The companies said about 10,000 U.S. patients and 1,500 physicians have enrolled in the restricted distribution program known as Touch. Tysabri is administered as an infusion in a clinic. The FDA recommends the drug be used only after other treatments fail for the relapsing-remitting form of MS. MS is a progressive disease that involves damage to nerves controlling muscles and vision, and affects about 400,000 Americans.

Before Tysabri can be started, patients must undergo a magnetic resonance imaging or MRI scan to differentiate potential future multiple sclerosis symptoms from PML. Patients would then be evaluated at three months, six months and then every six months after that. The status of those evaluations must be reported by doctors to Biogen Idec.

Biogen and Elan also issued an update on an extension study of an original two-year study that involved 942 patients. That study, known as Affirm, showed Tysabri cut the annual risk of relapse by 67% compared with patients on placebo, or a fake drug. The extension study includes 531 patients, 250 who have received almost three years of therapy.

The companies said, the annualized relapse rate for patients treated with Tysabri over the three-year period was 0.23, which translates into an average relapse rate of one relapse every 4.3 years. Over the three-year treatment period, the relapse rate averaged 0.27 during the first year; 0.20 during the second year; and 0.15 during the third year.

Write to Jennifer Corbett Dooren at jennifer.corbett-dooren@dowjones.com

********
That's all for now everyone. Have a terrific upcoming week. :)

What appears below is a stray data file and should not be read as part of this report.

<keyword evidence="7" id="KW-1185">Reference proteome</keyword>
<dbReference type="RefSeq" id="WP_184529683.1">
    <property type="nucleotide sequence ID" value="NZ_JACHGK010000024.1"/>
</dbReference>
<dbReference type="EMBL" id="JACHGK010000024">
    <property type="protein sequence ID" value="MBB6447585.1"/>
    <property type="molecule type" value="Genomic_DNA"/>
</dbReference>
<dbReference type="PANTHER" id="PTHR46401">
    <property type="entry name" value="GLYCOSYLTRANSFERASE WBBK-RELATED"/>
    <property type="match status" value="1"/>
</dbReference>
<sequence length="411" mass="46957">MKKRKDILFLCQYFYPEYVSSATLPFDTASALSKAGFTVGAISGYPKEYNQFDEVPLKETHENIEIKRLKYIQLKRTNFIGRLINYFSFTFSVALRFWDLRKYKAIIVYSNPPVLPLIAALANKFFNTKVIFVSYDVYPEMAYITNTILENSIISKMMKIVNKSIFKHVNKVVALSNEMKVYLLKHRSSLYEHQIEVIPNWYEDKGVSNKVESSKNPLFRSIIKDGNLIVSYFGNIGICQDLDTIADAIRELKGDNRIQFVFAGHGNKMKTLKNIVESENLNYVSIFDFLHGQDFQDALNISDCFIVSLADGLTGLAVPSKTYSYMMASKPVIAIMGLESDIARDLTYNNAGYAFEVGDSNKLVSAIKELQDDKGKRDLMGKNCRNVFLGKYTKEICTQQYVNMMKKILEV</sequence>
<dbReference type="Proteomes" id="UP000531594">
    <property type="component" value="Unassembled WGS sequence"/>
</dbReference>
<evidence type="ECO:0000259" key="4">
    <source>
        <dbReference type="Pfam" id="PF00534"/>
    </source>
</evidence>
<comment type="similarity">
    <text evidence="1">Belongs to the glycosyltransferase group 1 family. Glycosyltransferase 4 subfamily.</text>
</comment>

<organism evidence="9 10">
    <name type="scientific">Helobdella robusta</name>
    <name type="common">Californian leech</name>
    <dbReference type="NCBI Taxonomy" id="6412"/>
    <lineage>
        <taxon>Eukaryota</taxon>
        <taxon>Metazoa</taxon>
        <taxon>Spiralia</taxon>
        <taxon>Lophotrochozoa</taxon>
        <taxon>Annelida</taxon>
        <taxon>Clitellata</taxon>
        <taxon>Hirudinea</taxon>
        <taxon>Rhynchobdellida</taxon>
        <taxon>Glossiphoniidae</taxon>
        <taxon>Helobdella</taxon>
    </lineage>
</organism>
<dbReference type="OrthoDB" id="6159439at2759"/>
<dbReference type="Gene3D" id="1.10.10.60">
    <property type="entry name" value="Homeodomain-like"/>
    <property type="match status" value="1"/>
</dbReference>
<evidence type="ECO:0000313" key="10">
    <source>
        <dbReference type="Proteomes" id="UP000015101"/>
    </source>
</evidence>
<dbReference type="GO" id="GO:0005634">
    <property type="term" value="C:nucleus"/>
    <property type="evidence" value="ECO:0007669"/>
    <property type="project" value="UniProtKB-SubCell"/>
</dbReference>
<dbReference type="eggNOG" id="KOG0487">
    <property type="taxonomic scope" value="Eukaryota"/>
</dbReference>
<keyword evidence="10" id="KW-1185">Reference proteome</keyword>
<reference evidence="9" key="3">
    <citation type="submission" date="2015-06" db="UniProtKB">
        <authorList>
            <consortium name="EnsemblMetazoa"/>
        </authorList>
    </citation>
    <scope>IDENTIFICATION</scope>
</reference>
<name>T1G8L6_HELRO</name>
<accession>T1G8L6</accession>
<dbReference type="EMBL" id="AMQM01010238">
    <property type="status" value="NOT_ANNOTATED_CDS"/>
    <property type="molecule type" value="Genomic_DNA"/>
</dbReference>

(((hugs)))
Love, Lauren
A very proud member of www.MSpatientsforchoice.org

2 Comments:

  • At 7:28 PM, Anonymous Zee said…

    Dow Jones and the Wall Street Journal are very closely linked - DJ content is often posted in the WSJ. WSJ content is frequently sent to Dow Jones, which is then distributed to a number of newspapers and other media worldwide. (I work in media relations and we deal w/ DJ and WSJ regularly. :) Anyway, this article likely has reached much farther than the WSJ's audience (which is still considerable.)

    Despite my dear mother's rather loud objections, I'm planning to ask my neuro to be put on Tysabri when I see him in July if my MRI shows signs of continued MS activity. As you've said (and I agree), what are we waiting for - more disease progression? The Avonex doesn't appear to be helping and shoot - if there's a drug that's twice as effective, why wouldn't I want to be on that? :)

    Anyway, thanks for being such an advocate for this drug and helping to ensure that accurate information is disseminated!

     
  • At 12:08 PM, Blogger Lauren said…

    Thanks so much Zee for your comment... sorry for the late reply.

    I am pleased to hear that you were going to be discussing Tysabri with your neurologist. Hopefully your neurologist is Touch Certified.

    Let me know the outcome of your appointment, please?

    Zee, can you contact me via e-mail at LGLBGL2003@aol.com, to discuss DJ and WSJ and the upcoming FDA AC meeting Re: Tysabri for CD on 7/31 please?

    I look forward to hearing from you, and again, thanks so much for your comments on my blog.

    Lauren :)